Dams Losing Reason for Existence?by Editors
Idaho Mountain Express, May 25, 2005
One of the pillars in arguments for Lower Snake River dams that've proved so deadly to salmon is that Idaho's only so-called sea port, Lewiston, needs deep water for cargo vessels plying the waterways to Portland for shipment of goods.
That rationale is now taking a beating. Lewiston has just about lost its largest container-shipping client, the Potlatch Corp., which now is trucking products to Puget Sound in the Seattle area.
The truck-to-ship method is apparently more efficient and quicker. In April, according to official statistics, Potlatch shipped 46 containers of paper products through Lewiston, whereas it shipped 548 in April 2004.
But behind Potlatch's switch is the real problem--larger, newer cargo vessels requiring deeper channels can't make it to Lewiston, 465 miles from the Pacific.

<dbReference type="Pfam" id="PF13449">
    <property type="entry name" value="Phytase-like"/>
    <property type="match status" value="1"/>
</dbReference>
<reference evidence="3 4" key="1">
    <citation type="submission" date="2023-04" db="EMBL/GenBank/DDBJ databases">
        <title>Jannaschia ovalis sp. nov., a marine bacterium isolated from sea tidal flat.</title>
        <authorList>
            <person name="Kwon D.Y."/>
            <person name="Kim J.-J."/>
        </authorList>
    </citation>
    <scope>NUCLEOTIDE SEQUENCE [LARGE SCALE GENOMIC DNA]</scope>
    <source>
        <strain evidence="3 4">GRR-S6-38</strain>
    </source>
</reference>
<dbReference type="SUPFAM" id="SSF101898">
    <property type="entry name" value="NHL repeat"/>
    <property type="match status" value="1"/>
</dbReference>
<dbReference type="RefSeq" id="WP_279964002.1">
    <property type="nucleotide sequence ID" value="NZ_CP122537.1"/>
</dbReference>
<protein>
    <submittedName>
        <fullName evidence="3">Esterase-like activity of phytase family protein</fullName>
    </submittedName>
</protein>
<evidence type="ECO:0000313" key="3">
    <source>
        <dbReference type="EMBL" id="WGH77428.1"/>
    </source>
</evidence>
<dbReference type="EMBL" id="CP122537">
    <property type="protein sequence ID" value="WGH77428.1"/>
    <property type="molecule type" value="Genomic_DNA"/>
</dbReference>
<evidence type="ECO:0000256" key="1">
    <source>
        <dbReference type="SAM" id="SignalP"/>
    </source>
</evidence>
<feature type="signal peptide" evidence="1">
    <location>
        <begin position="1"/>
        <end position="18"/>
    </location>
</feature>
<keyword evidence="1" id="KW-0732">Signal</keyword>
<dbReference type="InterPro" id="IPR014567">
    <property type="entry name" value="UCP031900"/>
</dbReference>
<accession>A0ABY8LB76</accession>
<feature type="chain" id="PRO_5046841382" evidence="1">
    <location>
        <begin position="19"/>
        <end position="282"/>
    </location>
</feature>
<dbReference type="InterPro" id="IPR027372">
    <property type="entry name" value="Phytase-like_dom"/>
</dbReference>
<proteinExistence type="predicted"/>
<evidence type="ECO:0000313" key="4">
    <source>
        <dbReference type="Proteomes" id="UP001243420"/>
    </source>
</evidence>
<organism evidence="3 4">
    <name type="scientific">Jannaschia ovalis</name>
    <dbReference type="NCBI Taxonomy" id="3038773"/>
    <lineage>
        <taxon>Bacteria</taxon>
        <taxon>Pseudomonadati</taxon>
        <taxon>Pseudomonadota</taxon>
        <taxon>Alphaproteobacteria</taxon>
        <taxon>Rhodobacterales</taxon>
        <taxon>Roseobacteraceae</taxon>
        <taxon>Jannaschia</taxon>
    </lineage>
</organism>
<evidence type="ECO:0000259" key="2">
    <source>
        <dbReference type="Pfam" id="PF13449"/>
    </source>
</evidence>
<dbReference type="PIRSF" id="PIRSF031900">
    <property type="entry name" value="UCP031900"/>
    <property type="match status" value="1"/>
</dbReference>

So, having spent billions of dollars on a Rube Goldberg system to siphon salmon out of their native waters and onto barges for shipment around dams for release closer to the Pacific, the federal government will now spend more millions on a "solution" to making Lewiston more accessible by water and thus preserving a fast-concocted rationale for maintaining dams.
The Corps of Engineers will deepen 106 miles of the Columbia River channel. How much that will cost and how long it will take is anyone's guess.
This is sheer obstinance that has cost taxpayers billions of dollars in dams, studies, solutions and more solutions, which still don't solve the real threat to the continued existence of salmon.
How much longer can defenders of the dams sucker taxpayers with this blind stubbornness?
Snake River Commodity Tonnage 1990 - 2002 by Army Corps of Engineers
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